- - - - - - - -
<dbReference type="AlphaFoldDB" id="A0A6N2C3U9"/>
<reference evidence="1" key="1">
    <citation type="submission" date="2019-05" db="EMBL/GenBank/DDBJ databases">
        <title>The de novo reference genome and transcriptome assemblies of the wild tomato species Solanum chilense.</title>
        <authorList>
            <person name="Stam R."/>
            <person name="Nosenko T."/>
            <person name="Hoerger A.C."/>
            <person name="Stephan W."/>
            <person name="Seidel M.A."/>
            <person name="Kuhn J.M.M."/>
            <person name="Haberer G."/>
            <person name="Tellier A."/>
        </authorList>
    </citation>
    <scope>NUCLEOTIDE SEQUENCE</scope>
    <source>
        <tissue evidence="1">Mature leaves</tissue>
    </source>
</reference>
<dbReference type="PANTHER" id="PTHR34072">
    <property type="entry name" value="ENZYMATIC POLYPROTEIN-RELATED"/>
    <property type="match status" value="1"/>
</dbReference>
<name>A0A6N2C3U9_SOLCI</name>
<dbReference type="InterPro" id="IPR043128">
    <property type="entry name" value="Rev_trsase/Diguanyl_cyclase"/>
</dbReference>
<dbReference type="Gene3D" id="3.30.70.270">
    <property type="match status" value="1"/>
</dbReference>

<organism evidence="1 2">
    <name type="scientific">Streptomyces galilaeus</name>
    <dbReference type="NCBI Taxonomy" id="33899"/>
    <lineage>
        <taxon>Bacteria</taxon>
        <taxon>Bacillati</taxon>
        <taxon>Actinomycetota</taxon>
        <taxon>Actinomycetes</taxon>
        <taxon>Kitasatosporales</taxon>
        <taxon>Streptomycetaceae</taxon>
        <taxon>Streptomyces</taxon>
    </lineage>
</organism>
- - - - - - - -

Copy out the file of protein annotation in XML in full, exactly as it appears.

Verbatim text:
<dbReference type="AlphaFoldDB" id="A0A6N2C3U9"/>
<reference evidence="1" key="1">
    <citation type="submission" date="2019-05" db="EMBL/GenBank/DDBJ databases">
        <title>The de novo reference genome and transcriptome assemblies of the wild tomato species Solanum chilense.</title>
        <authorList>
            <person name="Stam R."/>
            <person name="Nosenko T."/>
            <person name="Hoerger A.C."/>
            <person name="Stephan W."/>
            <person name="Seidel M.A."/>
            <person name="Kuhn J.M.M."/>
            <person name="Haberer G."/>
            <person name="Tellier A."/>
        </authorList>
    </citation>
    <scope>NUCLEOTIDE SEQUENCE</scope>
    <source>
        <tissue evidence="1">Mature leaves</tissue>
    </source>
</reference>
<dbReference type="PANTHER" id="PTHR34072">
    <property type="entry name" value="ENZYMATIC POLYPROTEIN-RELATED"/>
    <property type="match status" value="1"/>
</dbReference>
<name>A0A6N2C3U9_SOLCI</name>
<dbReference type="InterPro" id="IPR043128">
    <property type="entry name" value="Rev_trsase/Diguanyl_cyclase"/>
</dbReference>
<dbReference type="Gene3D" id="3.30.70.270">
    <property type="match status" value="1"/>
</dbReference>

<organism evidence="1 2">
    <name type="scientific">Streptomyces galilaeus</name>
    <dbReference type="NCBI Taxonomy" id="33899"/>
    <lineage>
        <taxon>Bacteria</taxon>
        <taxon>Bacillati</taxon>
        <taxon>Actinomycetota</taxon>
        <taxon>Actinomycetes</taxon>
        <taxon>Kitasatosporales</taxon>
        <taxon>Streptomycetaceae</taxon>
        <taxon>Streptomyces</taxon>
    </lineage>
</organism>